|Some televised dramas focus on families, others on singles and couples, but NBC's Friday Night Lights, among the finest shows of the decade, takes on an entire town. As with Sports Night, minimal enthusiasm for athletics presents no hindrance to enjoyment, just an interest in the concerns of Dillon, TX's populace, indelibly captured through authentic locations, handheld cameras, and naturalistic acting. If the off-shoot of creator Peter Berg's feature film doesn't look like most primetime programs, the cinematic score from Austin's Explosions in the Sky contributes to the big-screen impression.|
Since the first season, Coach Taylor Kyle Chandler and his wife, Tami Connie Britton, now Dillon High principal, remain constants as they guide their charges--including 17-year-old daughter Julie Aimee Teegarden--through games, classes, and beyond. Where Jason Street and Smash Williams began as major players, they fade from view in the third as they figure out their post-grad futures. Instead, big-hearted garage-rocker Landry Observe and Report's Jesse Plemons emerges as the heart of the show, while his best friend, Matt Zach Gilford, reaches out to his estranged mother, Shelby Kim Dickens, for help when his grandmother’s deteriorating mental condition becomes too much to bear.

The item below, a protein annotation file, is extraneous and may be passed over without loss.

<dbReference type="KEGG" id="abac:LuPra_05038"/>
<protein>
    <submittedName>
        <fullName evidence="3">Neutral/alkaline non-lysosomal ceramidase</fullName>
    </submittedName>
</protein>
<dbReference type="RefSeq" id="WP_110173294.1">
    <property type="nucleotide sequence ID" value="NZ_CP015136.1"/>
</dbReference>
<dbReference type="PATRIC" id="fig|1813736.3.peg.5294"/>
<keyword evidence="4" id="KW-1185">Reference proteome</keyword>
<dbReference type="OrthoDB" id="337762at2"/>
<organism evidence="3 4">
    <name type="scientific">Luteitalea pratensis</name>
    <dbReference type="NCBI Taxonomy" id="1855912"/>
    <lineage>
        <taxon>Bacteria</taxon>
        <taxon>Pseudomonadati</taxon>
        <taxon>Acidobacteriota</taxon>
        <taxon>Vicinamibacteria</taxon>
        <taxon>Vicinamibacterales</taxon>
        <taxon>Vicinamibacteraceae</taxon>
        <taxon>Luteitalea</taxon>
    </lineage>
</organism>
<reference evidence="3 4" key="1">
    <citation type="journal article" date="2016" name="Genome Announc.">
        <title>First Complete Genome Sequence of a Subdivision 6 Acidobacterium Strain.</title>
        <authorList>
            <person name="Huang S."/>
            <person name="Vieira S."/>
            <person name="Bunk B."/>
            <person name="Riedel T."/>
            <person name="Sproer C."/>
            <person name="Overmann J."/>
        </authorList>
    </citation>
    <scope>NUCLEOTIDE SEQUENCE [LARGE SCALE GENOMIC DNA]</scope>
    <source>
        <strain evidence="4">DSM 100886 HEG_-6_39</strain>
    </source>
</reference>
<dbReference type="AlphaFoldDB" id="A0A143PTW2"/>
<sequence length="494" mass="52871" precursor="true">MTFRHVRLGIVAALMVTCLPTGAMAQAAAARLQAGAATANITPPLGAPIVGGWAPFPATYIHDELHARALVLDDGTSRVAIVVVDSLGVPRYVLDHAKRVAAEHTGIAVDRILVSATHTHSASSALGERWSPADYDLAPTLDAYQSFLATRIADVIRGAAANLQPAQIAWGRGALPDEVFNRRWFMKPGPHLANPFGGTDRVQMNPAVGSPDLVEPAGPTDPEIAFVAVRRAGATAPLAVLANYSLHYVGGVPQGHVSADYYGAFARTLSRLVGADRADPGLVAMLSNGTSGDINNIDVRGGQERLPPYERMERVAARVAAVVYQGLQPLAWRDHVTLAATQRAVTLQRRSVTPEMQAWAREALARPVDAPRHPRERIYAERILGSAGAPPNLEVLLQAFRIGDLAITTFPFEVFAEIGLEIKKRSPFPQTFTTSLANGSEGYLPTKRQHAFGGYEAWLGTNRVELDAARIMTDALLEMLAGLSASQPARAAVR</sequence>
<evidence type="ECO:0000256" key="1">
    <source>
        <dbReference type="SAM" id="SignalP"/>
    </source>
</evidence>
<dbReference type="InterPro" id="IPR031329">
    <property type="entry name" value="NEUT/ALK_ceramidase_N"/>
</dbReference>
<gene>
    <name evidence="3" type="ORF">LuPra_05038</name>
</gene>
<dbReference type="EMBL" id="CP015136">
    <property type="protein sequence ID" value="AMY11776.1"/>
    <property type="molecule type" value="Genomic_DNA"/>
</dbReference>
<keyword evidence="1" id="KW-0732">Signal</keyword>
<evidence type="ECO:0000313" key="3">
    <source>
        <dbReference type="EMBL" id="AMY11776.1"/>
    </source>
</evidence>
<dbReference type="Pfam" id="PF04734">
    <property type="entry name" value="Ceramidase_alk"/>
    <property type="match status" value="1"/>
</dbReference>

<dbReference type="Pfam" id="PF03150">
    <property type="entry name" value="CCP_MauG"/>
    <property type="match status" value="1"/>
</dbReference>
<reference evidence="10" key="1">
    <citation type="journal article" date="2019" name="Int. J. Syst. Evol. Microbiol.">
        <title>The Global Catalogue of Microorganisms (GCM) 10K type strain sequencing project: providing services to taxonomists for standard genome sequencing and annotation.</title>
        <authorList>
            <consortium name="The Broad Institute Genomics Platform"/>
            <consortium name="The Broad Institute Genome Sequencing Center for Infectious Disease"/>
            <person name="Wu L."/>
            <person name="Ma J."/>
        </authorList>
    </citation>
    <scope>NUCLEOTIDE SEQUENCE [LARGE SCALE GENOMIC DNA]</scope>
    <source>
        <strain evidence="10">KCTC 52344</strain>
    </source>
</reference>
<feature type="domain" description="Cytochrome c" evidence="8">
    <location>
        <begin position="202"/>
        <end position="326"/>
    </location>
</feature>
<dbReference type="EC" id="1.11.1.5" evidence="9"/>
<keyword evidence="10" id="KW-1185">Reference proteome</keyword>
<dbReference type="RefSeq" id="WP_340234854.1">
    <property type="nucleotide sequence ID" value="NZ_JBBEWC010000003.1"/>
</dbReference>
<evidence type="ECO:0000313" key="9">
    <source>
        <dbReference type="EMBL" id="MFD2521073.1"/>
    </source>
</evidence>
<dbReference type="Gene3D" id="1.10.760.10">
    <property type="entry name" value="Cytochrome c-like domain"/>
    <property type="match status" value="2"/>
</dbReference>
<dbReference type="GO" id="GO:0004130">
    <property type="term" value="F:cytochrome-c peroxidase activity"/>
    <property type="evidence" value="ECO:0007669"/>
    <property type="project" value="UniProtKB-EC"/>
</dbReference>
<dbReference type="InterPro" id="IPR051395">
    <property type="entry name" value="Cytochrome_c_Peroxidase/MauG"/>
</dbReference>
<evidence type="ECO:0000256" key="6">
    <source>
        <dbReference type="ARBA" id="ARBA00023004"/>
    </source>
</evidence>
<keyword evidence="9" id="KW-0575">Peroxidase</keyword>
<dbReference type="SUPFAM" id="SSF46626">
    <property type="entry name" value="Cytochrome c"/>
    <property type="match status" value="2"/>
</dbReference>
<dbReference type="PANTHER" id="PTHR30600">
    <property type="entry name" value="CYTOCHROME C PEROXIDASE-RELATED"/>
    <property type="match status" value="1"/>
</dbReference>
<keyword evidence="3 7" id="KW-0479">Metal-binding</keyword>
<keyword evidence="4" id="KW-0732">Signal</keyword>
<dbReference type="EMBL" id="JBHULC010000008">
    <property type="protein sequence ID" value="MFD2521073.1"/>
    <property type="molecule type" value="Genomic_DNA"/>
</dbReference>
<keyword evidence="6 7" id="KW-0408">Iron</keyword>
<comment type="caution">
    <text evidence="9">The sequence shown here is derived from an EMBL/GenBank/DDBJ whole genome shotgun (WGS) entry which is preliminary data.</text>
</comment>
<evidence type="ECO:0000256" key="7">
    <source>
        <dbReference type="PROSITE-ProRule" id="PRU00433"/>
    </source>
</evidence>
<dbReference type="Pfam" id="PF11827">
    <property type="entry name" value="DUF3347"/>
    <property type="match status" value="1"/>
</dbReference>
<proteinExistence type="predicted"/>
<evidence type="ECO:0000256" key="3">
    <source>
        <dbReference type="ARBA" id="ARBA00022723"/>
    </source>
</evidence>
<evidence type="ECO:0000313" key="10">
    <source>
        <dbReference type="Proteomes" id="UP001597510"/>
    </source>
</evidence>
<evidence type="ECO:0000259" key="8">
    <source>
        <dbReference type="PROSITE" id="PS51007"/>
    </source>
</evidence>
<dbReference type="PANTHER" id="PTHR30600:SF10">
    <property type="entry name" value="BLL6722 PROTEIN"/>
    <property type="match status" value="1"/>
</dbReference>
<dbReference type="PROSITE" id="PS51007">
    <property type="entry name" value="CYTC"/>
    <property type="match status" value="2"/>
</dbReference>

If everyone has financial struggles of some kind, new quarterback JD. McCoy Jeremy Sumpter shares no such concerns. By the end of the season, however, his controlling father, Joe D.W. Moffett, will go too far. And after a misguided move into criminal intrigue during the second year, Lights avoids any similar missteps this time around, and the entire cast rises to the occasion, including Taylor Kitsch Riggins, Minka Kelly Lyla, and Adrianne Palicki Tyra, who portrays the show's trickiest character, a self-obsessed senior who takes advantage of Landry whenever it suits her needs. Extras include deleted scenes and insightful commentary from writer/producer Jason Katims. --Kathleen C. Fennessy